Publication details [#13683]

Kirk, Sung-Hee. 2005. Cohesion shifts in English-Korean translation. Manchester: UMIST.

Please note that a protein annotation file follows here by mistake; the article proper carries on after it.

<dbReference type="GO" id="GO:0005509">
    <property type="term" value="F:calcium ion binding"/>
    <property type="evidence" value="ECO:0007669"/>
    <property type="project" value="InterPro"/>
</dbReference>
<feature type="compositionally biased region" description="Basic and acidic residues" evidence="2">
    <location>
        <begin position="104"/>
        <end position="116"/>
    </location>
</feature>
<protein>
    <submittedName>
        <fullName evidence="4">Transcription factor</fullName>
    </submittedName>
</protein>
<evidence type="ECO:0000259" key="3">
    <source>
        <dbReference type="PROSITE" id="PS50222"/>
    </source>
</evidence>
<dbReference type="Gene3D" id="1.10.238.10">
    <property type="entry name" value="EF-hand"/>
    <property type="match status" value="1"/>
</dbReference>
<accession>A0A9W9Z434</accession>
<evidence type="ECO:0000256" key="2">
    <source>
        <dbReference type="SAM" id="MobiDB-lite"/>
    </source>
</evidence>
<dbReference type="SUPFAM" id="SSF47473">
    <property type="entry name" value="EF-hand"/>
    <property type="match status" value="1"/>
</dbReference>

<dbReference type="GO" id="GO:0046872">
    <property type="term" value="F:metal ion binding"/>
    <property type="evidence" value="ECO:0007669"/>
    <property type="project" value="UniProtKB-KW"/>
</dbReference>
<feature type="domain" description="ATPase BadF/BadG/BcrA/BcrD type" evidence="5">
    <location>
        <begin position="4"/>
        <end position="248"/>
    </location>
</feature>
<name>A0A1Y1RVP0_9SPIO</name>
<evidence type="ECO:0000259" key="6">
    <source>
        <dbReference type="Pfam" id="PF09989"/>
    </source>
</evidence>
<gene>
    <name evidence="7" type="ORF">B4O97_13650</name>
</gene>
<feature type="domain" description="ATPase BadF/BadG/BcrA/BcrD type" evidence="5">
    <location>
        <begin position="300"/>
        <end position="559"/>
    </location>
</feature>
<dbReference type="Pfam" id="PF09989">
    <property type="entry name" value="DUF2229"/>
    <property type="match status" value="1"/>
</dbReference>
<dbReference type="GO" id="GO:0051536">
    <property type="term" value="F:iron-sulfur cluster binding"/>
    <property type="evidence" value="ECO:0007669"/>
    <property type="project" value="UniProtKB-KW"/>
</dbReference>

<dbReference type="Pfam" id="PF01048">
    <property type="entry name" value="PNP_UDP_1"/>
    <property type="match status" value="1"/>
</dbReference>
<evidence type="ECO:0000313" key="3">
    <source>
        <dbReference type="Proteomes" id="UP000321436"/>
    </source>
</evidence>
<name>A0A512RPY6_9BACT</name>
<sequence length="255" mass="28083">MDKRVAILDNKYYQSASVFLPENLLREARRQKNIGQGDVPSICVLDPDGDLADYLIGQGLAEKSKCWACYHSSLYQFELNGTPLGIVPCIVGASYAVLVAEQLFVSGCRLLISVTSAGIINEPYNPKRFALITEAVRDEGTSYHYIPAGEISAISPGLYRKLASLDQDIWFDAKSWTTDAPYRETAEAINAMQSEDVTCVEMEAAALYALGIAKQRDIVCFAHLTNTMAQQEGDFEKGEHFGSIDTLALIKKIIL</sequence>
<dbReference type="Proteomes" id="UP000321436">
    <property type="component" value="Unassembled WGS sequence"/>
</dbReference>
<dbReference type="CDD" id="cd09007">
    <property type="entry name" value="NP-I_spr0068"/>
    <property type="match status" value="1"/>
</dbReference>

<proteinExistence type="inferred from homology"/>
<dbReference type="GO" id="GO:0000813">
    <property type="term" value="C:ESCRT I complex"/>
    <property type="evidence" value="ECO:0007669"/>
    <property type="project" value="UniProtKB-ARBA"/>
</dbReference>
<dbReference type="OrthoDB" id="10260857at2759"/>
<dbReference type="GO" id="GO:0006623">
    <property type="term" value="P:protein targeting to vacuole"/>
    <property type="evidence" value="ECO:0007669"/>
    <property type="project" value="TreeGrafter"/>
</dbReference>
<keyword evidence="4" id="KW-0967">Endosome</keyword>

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Translation could be defined as a textual process. Text has distinct features which differentiate it from non-text. These distinct features constitute standards of textuality, and when these standards are violated, the text sounds unnatural and foreign. Cohesion is one of the standards of textuality; it is mainly concerned with mutual connectivity of items in the surface structure of a text. Every language has its own set of cohesive devices and preferred means for creating cohesive harmony (Hasan 1985) and bonding patterns (Hoey 1991). As a result, shifts in cohesion inevitably occur in translation. The objective of this study is to examine potential shifts in cohesion and bonding patterns between a set of English source texts and their Korean translations and to explore the nature of motivations behind these shifts. Two types of shift are expected to occur: language-oriented cohesion shifts, motivated by systemic differences between the two languages, and translation-oriented cohesion shifts, caused by the translation process. Identification of language-oriented cohesion shifts presupposes the recognition of intrinsic cohesion differences between Korean and English. In the absence of comprehensive research documenting such differences, this study attempts to address the issue by comparing a number of original (i.e. non-translated) English source texts and a number of original Korean comparable texts. The study sets out to test a number of hypotheses. The main hypothesis is that there are cohesion and bonding pattern shifts between English source texts and their Korean translations. These hypothesized shifts may be motivated by: (a) intrinsic linguistic differences between English and Korean and translators' attempts to abide by target language textual norms and expectations: and/or (b) the nature of the translation process. The secondary hypothesis in this study is that translated Korean texts display patterns of cohesion which are different from those evidenced in a comparable collection of non-translated Korean texts. These hypothesized differences may be explained in terms of several features posited in the literature as being characteristic of the translation process, including source language interference (see, for instance, Toury's law of interference, Toury 1995: 275). The analysis reveals that there are cohesion and bonding patterns specific to each type of text under analysis in this study, i.e. English source, Korean target, and Korean comparable texts. These differences are potentially motivated by intrinsic linguistic and textual differences between English and Korean and/or by the nature of the translation process itself.
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